An actual landing vessel used on D-Day and later in the filming of 'Saving Private Ryan'

From Normandy, France

As I stepped inside the building, I was greeted by a large TV screen playing the movie […yea, you guessed right] ‘Saving Private Ryan’, albeit a French dubbing. The interiors of the bunker have been restored to what it may have looked like under Nazi possession.

Effigy of a Nazi officer inside the weapons room of the bunker

From Normandy, France

After grabbing a sandwich from a beach stall, I caught a bus back into Caen and headed for the next destination in my agenda.

Chateau Ducal:

Caen Castle

From Normandy, France

Right in the centre of the city, stands the Chateau Ducal or Duke’s Castle. Built by William the Conqueror in 1060, the castle had been in use throughout the middle ages and was also used as military barracks as late as during World War II.

In 1066, six years after building this castle, William, then the Duke of Normandy, had crossed the English Channel and invaded England, setting up a powerful new ruling establishment in the hitherto Anglo-Saxon country. It was the last time England was ever forcefully conquered by a foreign power and even the current queen – Elizabeth II can trace a direct line of ancestry to William the Conqueror ! William built many new castles around England, including the Tower of London [….whose White Tower is so named after the special stones from Caen that were used to build it]. The conquest earned William the title of The Conqueror, which may have very well justified the effort, ‘cos until then he had been referred to as William the Bastard, thanks to his illegitimate birth 😉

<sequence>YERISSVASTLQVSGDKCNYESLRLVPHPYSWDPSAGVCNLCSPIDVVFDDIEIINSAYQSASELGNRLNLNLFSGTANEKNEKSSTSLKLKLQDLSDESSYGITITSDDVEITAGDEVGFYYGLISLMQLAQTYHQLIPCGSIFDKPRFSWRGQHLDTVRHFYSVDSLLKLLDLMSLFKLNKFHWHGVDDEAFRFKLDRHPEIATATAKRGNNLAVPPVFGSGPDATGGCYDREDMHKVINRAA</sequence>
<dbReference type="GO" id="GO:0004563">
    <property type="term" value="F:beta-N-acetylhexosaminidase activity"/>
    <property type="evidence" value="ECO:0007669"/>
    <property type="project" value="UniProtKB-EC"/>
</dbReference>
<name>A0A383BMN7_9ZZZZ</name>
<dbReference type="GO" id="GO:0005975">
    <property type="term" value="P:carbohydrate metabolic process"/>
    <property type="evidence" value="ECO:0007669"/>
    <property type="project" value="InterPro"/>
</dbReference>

The castle complex was massive and interestingly, entrance was free. The lawns around and inside the castle seemed to be a nice hangout for French students, who were seen lazing around and enjoying the sun. And Caen being a college town, there were plenty of them around.